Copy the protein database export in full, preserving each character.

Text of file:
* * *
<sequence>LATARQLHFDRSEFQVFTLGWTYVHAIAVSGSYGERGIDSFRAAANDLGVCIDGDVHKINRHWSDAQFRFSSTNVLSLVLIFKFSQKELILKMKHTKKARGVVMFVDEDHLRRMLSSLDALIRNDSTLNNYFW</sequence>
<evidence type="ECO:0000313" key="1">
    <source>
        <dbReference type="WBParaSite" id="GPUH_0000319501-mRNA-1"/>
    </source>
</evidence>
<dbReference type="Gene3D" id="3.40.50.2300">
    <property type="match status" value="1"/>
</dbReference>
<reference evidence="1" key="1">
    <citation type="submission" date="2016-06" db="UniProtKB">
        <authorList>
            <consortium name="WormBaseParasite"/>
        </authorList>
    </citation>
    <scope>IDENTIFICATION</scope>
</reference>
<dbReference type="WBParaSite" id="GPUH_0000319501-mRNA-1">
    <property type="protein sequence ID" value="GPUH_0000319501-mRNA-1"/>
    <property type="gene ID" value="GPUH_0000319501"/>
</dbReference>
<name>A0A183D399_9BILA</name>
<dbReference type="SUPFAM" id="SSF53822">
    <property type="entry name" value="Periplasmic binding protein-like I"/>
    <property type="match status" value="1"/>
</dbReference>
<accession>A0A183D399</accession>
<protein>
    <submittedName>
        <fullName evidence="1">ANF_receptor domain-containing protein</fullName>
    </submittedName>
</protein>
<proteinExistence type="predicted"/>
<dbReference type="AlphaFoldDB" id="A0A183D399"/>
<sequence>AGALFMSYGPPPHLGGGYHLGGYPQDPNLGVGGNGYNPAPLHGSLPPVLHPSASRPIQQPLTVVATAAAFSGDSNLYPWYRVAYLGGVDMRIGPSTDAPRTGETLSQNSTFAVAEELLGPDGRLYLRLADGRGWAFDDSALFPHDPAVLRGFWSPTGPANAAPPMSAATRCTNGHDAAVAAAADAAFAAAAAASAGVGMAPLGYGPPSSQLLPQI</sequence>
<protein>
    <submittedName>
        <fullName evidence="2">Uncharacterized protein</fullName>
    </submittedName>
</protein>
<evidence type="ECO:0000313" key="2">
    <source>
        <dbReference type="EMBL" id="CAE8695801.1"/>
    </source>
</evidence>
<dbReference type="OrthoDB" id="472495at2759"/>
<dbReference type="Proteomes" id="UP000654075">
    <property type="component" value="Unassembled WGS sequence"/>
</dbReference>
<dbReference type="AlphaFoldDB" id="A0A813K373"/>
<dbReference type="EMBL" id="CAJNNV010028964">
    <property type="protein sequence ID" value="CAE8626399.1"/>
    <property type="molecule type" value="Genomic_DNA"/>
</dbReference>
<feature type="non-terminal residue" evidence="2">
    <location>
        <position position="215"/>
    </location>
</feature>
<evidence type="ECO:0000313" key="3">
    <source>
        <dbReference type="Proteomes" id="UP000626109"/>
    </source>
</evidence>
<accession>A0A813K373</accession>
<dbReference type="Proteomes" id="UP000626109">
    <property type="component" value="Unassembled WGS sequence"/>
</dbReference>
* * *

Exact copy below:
<sequence>LATARQLHFDRSEFQVFTLGWTYVHAIAVSGSYGERGIDSFRAAANDLGVCIDGDVHKINRHWSDAQFRFSSTNVLSLVLIFKFSQKELILKMKHTKKARGVVMFVDEDHLRRMLSSLDALIRNDSTLNNYFW</sequence>
<evidence type="ECO:0000313" key="1">
    <source>
        <dbReference type="WBParaSite" id="GPUH_0000319501-mRNA-1"/>
    </source>
</evidence>
<dbReference type="Gene3D" id="3.40.50.2300">
    <property type="match status" value="1"/>
</dbReference>
<reference evidence="1" key="1">
    <citation type="submission" date="2016-06" db="UniProtKB">
        <authorList>
            <consortium name="WormBaseParasite"/>
        </authorList>
    </citation>
    <scope>IDENTIFICATION</scope>
</reference>
<dbReference type="WBParaSite" id="GPUH_0000319501-mRNA-1">
    <property type="protein sequence ID" value="GPUH_0000319501-mRNA-1"/>
    <property type="gene ID" value="GPUH_0000319501"/>
</dbReference>
<name>A0A183D399_9BILA</name>
<dbReference type="SUPFAM" id="SSF53822">
    <property type="entry name" value="Periplasmic binding protein-like I"/>
    <property type="match status" value="1"/>
</dbReference>
<accession>A0A183D399</accession>
<protein>
    <submittedName>
        <fullName evidence="1">ANF_receptor domain-containing protein</fullName>
    </submittedName>
</protein>
<proteinExistence type="predicted"/>
<dbReference type="AlphaFoldDB" id="A0A183D399"/>
<sequence>AGALFMSYGPPPHLGGGYHLGGYPQDPNLGVGGNGYNPAPLHGSLPPVLHPSASRPIQQPLTVVATAAAFSGDSNLYPWYRVAYLGGVDMRIGPSTDAPRTGETLSQNSTFAVAEELLGPDGRLYLRLADGRGWAFDDSALFPHDPAVLRGFWSPTGPANAAPPMSAATRCTNGHDAAVAAAADAAFAAAAAASAGVGMAPLGYGPPSSQLLPQI</sequence>
<protein>
    <submittedName>
        <fullName evidence="2">Uncharacterized protein</fullName>
    </submittedName>
</protein>
<evidence type="ECO:0000313" key="2">
    <source>
        <dbReference type="EMBL" id="CAE8695801.1"/>
    </source>
</evidence>
<dbReference type="OrthoDB" id="472495at2759"/>
<dbReference type="Proteomes" id="UP000654075">
    <property type="component" value="Unassembled WGS sequence"/>
</dbReference>
<dbReference type="AlphaFoldDB" id="A0A813K373"/>
<dbReference type="EMBL" id="CAJNNV010028964">
    <property type="protein sequence ID" value="CAE8626399.1"/>
    <property type="molecule type" value="Genomic_DNA"/>
</dbReference>
<feature type="non-terminal residue" evidence="2">
    <location>
        <position position="215"/>
    </location>
</feature>
<evidence type="ECO:0000313" key="3">
    <source>
        <dbReference type="Proteomes" id="UP000626109"/>
    </source>
</evidence>
<accession>A0A813K373</accession>
<dbReference type="Proteomes" id="UP000626109">
    <property type="component" value="Unassembled WGS sequence"/>
</dbReference>